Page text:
But, with the bad comes the good… and the other actors here sure bring it. Our lead, Stana Katic, looks to be going through the standard revenge motions as Raina. Sure, she dishes out some nasty violence, but I never bought into her as a being capable of half the things she pulls off. Without picking everyone apart, suffice it to say that no one else in the cast shines through. They don’t even do a good job of complementing the seasoned actors here; they just come across more like mannequins for them to act against.

If bad acting and a weak revenge plot don’t bother you that much, then you’ll be happy with the carnage on display. I was seriously surprised at how grisly some of the death scenes were. Plenty of the red stuff flows here, courtesy of Joe Colwell, whose IMDB resume shows a healthy selection of horror films on his slate. It’s no wonder he can sling the crimson grue all over the screen.

Director Nick Vallelonga looks to be something of a renaissance man, as his IMDB page shows that he not only directs, but is an actor, writer and producer. I wouldn’t say he has much of a signature visual style, but he does a competent enough job to keep the film flowing. One thing you don’t want in a film like this is a lot of drag time, so the brisk pace is welcomed.


Independent German studio Great Movies have released "Stiletto" onto Blu-ray in the original aspect ratio of 2.35:1. The transfer is 1080p and uses an AVC MPEG-4 encode, but to be honest, it sucks. I imagine it is simply an upscaled conversion from the DVD release. From the get-go, the transfer looks a little rough around the ages. It was shot using a Panavision Genesis HD camera, and unfortunately, we have a few occasions where digital noise and compression artefacts are quite noticeable, particularly at 31:30, when two Asian ladies are faux fighting in a restaurant. Another problem with the transfer, is it is very inconsistent. Some scenes look passable, and show reasonable detail, especially in hair and stubble, but most of the time, it's lacking pinpoint clarity and sharpness. The depth of the palette is also an issue. Colours are washed out, and never jump out the screen. Blacks aren't deep enough, and brighter colours feel overly soft and subdued. This isn't the worst looking Blu-ray I've viewed, but it's certainly in the bottom 10%.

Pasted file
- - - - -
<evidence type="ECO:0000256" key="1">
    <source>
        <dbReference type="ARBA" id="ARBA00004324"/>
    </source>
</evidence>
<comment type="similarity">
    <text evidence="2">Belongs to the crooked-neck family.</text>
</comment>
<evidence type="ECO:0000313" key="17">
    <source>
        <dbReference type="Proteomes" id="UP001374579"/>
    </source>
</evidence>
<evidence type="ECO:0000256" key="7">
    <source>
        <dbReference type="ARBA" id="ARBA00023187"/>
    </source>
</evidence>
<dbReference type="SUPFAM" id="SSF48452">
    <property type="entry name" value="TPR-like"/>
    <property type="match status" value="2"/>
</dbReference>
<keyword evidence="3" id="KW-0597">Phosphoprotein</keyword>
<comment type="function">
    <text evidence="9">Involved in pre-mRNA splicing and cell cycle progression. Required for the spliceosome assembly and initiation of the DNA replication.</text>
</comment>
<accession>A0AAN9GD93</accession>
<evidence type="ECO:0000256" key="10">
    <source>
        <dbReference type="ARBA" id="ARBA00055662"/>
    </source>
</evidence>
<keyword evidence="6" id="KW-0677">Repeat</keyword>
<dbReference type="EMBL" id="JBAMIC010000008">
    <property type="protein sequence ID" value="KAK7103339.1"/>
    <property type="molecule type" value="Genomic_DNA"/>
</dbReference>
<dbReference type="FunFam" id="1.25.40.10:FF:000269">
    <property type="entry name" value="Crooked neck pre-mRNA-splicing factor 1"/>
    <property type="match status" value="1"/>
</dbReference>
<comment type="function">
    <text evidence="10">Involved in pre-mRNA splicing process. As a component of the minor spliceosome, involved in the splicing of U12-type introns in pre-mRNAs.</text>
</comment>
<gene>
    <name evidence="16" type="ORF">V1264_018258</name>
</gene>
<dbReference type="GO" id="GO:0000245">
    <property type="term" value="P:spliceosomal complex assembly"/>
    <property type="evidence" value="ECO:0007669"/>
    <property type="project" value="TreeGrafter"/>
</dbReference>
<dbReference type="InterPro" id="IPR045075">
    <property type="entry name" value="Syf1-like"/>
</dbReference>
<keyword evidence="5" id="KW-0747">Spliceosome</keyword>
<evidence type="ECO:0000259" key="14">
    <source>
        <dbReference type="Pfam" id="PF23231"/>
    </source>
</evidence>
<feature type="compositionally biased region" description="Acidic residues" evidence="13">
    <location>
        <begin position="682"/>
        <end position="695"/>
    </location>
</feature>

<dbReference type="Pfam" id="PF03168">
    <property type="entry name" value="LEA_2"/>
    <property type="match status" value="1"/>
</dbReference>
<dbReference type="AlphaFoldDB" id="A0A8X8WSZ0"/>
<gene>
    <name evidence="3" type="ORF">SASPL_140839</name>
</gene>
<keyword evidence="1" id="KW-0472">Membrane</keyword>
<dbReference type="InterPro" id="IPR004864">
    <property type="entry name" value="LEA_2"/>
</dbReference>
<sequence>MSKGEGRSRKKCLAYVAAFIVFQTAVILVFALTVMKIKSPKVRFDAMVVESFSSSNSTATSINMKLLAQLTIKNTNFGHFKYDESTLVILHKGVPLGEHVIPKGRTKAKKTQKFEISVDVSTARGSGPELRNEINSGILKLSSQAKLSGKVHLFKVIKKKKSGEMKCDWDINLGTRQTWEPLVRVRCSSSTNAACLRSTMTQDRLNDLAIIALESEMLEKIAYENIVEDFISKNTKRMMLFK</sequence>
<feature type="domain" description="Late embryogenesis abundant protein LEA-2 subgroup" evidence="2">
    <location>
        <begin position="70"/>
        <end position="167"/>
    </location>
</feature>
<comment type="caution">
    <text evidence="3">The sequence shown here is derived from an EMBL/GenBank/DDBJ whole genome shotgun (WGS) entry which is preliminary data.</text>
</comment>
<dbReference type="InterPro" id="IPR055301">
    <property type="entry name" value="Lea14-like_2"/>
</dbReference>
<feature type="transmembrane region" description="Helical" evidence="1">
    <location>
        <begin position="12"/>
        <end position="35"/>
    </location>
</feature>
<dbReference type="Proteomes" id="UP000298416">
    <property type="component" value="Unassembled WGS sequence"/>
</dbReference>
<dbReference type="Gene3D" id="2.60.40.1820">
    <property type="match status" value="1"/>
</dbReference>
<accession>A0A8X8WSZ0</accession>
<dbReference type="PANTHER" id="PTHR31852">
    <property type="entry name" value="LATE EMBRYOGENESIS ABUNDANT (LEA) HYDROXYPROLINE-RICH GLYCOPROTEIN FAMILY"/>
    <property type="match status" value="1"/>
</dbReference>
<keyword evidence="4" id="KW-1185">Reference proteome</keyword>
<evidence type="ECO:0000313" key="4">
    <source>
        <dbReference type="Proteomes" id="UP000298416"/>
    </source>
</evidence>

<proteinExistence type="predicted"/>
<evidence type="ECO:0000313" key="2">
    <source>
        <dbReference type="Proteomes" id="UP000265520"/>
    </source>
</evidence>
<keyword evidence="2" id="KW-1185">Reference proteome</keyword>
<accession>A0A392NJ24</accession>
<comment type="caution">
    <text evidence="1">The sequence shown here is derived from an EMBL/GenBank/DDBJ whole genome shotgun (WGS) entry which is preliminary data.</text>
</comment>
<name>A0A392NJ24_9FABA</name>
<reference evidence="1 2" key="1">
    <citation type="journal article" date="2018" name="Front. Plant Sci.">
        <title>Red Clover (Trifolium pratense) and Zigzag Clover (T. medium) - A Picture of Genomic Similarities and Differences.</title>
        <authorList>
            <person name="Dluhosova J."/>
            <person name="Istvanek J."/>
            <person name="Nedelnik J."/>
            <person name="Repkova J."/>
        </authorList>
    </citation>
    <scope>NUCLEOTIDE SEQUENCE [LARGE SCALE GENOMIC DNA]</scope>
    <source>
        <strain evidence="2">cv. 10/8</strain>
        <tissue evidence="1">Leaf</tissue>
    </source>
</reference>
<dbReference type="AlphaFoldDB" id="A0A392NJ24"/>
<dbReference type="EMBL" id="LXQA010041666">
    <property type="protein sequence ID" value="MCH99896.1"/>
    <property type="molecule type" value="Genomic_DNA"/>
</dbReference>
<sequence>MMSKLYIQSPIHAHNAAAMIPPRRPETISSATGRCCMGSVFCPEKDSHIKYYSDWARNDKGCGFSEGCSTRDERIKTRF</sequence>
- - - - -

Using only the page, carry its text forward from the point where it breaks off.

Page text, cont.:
To top it all off, this is a heavily edited version of the film which has been cut by over 11 minutes, coming in with a total runtime of 87:12.


There are two audio options available on the disc:
- English DTS-HD Master Audio 5.1
- German DTS-HD Master Audio 5.1

For my viewing, I opted for the original language track of English DTS-HD Master Audio 5.1. Well, I wonder who is in charge of quality control over at Great Movies? Whoever it is, they need a boot placed firmly up their backside, because this is a complete and utter travesty. All dialogue, no matter who says it and which position they are in on-screen, comes via the rear left speaker, and this quickly becomes extremely annoying. A flick over to the German dub however, really kicks you when you're down, because it has the correct dialogue placement. Ugh, such an amateur mistake has ruined what would've been the strongest element of the disc. Despite this problem, all dialogue is still clear, and there are no obvious headaches such as scratches or drop outs. The incorrect channel separation and directionality does make this a horrible track though, and makes it very difficult to concentrate on the movie. Note that the German audio plays by default.

German subtitles are available, and they are optional.


The extras available here are self-explanatory.

Photo Gallery (1:41)
Bonus Trailers:
- "Conjurer" (1:44)
- "Animals" (1:59)
- "Parasomnia" (2:33)
- "Schlau wie ein Fuchs" (2:03)
Theatrical Trailer (1:07)

Trailers are in a mix of English and German without subtitles, and in standard definition.


Film reviewed by Anthony Arrigo.
A/V and extras reviewed by Samuel Scott.

The Film: C- Video: D Audio: D- Extras: E Overall: D-